In health care circles, primary care is akin to mom and apple pie. Everyone says they love it. And rightly so; there is a mountain of scientific evidence proving its virtues. Research shows that people who receive primary care are significantly more likely to get preventive care like cancer screenings, flu shots, and counseling related to eating well, exercising, and quitting smoking. Patients with better access to primary care exhibit better health outcomes and management of chronic diseases like diabetes and asthma. And primary care saves money; better access to it is associated with fewer hospital visits, fewer emergency department visits, and fewer surgeries.
The National Academies of Sciences, Engineering, and Medicine’s Committee on Implementing High-Quality Primary Care recently put it this way:
Primary care is the only health care component where an increased supply is associated with better population health and more equitable outcomes. For this reason, primary care is a common good, which makes the strength and quality of the country’s primary care services a public concern.
There is widespread consensus: primary care is good for our health and good for our checkbooks — and we need more if it, especially in underserved and low-income communities.
And yet, our country — and New York State — consistently underinvests in and undervalues primary care. Primary care represents only an estimated 5–7% of health care spending in the United States. And although New York’s overall health care spending is consistently among the highest in the nation, our spending on primary care is below average. That may be one reason that New York lags other states on health measures like cardiovascular deaths, diabetes, health disparities, and physical inactivity.
It’s often said that “you get what you pay for.” Clearly, we are spending too little on the right things, and too much on things that do not provide as much value. We need to rebalance our health care system to emphasize primary care. And we need to put our money where our mouth is by devoting a greater proportion of the health care spend to primary care services.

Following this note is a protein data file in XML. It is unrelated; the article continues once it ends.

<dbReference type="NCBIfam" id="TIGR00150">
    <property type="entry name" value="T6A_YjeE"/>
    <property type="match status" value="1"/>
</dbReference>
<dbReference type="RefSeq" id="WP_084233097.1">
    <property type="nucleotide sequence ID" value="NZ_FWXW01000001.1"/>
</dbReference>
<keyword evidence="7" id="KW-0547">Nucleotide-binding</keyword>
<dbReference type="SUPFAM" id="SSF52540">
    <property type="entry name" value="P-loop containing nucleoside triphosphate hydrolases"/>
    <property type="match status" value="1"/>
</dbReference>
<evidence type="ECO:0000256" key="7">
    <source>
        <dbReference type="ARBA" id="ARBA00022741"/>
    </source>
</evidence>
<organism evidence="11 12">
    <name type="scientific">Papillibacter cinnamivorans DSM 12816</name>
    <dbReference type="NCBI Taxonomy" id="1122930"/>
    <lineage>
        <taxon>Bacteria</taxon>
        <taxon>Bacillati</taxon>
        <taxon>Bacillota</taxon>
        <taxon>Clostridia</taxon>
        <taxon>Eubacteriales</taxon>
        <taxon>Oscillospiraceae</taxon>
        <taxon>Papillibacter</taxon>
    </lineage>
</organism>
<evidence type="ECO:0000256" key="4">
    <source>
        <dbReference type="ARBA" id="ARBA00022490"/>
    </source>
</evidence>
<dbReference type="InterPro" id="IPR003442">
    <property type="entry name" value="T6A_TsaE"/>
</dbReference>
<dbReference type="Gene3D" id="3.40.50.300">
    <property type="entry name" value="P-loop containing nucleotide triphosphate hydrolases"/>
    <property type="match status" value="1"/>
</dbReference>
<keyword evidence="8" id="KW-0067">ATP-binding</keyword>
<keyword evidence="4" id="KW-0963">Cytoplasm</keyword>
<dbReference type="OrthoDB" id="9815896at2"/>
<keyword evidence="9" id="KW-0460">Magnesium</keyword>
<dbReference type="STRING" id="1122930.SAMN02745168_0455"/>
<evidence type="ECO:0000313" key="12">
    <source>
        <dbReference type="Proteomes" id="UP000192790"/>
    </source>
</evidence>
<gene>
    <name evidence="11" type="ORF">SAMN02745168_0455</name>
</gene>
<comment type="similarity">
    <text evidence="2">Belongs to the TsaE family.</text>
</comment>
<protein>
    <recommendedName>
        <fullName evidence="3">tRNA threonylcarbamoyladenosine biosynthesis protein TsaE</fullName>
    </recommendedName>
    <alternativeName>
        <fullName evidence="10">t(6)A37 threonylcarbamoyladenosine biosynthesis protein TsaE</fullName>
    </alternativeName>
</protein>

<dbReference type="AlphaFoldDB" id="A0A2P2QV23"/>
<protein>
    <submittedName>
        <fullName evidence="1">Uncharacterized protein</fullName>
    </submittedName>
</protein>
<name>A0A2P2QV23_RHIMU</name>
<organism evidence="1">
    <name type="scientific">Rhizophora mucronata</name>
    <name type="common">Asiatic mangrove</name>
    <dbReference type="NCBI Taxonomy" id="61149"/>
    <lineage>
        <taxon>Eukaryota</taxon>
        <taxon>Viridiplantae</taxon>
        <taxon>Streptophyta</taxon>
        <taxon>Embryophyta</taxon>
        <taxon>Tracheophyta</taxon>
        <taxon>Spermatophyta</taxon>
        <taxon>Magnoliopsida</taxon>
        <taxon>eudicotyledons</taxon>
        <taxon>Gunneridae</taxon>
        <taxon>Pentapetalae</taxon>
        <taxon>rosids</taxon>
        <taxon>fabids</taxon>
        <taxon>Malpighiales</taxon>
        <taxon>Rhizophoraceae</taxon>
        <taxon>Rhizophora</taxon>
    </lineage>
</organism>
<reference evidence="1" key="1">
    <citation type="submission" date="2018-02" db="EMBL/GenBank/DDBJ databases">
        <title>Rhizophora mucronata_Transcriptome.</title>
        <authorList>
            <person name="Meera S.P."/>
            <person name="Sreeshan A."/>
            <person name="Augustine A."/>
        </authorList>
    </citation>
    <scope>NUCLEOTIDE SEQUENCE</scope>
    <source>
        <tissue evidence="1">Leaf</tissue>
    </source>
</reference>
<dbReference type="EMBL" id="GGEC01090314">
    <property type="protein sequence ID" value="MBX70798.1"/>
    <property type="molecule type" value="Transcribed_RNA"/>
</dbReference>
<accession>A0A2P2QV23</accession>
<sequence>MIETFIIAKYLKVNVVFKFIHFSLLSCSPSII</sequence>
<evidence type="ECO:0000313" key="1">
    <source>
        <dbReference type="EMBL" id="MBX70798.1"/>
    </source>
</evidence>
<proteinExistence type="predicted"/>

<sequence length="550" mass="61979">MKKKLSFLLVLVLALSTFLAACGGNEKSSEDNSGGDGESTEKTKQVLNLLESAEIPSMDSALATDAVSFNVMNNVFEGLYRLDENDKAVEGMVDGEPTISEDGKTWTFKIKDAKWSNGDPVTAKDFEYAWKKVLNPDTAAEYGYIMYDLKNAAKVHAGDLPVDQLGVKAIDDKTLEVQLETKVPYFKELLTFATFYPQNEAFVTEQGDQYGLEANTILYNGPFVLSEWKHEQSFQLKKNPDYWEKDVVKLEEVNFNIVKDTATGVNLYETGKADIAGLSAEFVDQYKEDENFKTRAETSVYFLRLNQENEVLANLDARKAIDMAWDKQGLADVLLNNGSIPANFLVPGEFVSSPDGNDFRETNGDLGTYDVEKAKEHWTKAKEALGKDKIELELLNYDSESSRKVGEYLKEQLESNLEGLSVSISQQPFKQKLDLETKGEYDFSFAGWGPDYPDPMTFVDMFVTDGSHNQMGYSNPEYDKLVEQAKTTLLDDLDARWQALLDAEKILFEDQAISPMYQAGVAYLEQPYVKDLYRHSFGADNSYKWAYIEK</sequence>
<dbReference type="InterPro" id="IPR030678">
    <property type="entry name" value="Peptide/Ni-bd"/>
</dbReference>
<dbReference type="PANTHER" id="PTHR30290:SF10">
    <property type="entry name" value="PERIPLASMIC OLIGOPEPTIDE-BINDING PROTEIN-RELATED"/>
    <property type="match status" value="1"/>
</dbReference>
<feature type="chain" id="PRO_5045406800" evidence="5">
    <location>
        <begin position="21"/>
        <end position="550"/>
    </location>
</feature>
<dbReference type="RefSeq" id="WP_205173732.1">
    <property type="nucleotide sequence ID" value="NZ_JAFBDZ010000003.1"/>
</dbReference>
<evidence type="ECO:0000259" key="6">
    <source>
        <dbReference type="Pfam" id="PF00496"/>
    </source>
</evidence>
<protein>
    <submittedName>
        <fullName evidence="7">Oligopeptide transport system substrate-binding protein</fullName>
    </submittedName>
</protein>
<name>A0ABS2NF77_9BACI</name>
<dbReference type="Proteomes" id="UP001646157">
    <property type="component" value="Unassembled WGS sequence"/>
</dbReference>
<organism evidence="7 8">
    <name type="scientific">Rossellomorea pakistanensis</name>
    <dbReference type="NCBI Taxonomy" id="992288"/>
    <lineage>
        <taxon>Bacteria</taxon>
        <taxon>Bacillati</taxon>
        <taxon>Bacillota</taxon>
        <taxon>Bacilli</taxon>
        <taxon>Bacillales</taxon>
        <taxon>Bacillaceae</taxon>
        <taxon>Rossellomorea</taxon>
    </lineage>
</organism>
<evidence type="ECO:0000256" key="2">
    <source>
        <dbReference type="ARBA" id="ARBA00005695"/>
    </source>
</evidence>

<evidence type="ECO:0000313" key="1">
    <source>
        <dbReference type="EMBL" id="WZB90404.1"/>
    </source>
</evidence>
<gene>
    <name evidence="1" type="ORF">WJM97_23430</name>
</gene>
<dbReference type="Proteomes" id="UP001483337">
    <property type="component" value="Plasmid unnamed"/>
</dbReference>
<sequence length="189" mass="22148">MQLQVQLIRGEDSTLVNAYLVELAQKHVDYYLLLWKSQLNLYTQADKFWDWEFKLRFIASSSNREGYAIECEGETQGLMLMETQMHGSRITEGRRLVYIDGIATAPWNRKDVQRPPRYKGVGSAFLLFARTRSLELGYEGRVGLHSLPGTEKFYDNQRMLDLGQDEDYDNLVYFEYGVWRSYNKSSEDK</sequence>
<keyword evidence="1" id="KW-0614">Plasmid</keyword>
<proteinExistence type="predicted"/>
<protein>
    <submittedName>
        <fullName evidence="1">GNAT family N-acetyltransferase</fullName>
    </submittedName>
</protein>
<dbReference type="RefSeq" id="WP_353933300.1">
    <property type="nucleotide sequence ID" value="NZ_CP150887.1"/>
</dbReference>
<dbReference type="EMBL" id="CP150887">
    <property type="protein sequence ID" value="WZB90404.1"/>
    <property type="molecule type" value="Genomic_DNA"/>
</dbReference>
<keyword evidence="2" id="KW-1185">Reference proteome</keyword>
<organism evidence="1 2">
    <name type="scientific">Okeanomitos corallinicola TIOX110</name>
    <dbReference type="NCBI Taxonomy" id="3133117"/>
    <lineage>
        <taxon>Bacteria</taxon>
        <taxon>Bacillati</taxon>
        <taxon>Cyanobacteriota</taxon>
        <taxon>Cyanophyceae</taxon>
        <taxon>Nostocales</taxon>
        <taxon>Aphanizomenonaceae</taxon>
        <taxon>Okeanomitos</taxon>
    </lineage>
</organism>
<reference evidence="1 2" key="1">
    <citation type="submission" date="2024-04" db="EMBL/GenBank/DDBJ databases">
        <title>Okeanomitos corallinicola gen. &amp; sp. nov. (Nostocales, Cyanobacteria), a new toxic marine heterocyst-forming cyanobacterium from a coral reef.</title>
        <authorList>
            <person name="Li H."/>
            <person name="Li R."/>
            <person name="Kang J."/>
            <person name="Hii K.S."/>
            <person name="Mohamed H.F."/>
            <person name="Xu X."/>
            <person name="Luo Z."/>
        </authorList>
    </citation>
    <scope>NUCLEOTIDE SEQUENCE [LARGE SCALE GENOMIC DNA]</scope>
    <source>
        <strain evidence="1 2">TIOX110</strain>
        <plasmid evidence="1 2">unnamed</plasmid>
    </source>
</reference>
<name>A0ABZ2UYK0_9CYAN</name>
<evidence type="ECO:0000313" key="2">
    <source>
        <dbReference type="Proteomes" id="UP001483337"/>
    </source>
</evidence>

States are getting the message. Nearly a dozen have introduced or enacted policies to invest more in primary care:
- Rhode Island led the way when it set a target of increasing the share of commercial insurer primary care expenditures by 5% over a five-year period. Over the same period, the State’s total expenditures fell by 14%.
- In Oregon, legislation requires that primary care spending increase by 1% annually, with a goal that primary care account for 12% of total spending by 2023.
- In Massachusetts, the governor introduced legislation to increase spending for primary care and behavioral health services by 30% over three years.
New York is poised to join this growing national movement. Legislation is now pending in the State Senate and Assembly to strengthen and invest more in primary care without increasing the total cost of health care. Those bills would establish a primary care reform commission to review the level of spending on primary care relative to all health care spending by all payers, report annually, and make recommendations to rebalance spending toward primary care.
It’s the same path taken by other states. First things first: agree on a definition of what is included in primary care. Then, decide on a precise way to measure primary care spending. Personally, I prefer using billing codes as an approach because it is agnostic about both where the care takes place and who is providing it. It matters less if the setting is a hospital, clinic, doctor’s office, or urgent care center. It matters less if it is a doctor, nurse practitioner, nurse, or other provider delivering the care. What matters most is the care received by the patient. Once we have a baseline measurement, we can decide the best ways to increase the proportion of health care dollars that goes to primary care services.
While other states provide models and options, New York will find its own way. What’s worked in other, smaller states to reallocate resources toward primary care may be more challenging in a state with a health care system as large and complex as New York’s. The COVID-19 pandemic has left primary care in an even more delicate position. In the early months, ambulatory care visits were down by 60% and many primary care practices had to furlough or lay off staff, or even close their doors. And we’ve yet to see the full impact of what delayed primary care will mean for New Yorkers’ health and for health care costs down the road.
As we work our way out of the pandemic, we don’t need to go back entirely to the old way — because that wasn’t good enough. We spent a lot on health care without getting sufficient value. This can be a positive inflection point to rebalance the system and spending to get our full money’s worth. As a colleague recently told me, “let’s not just do it; let’s get it done.”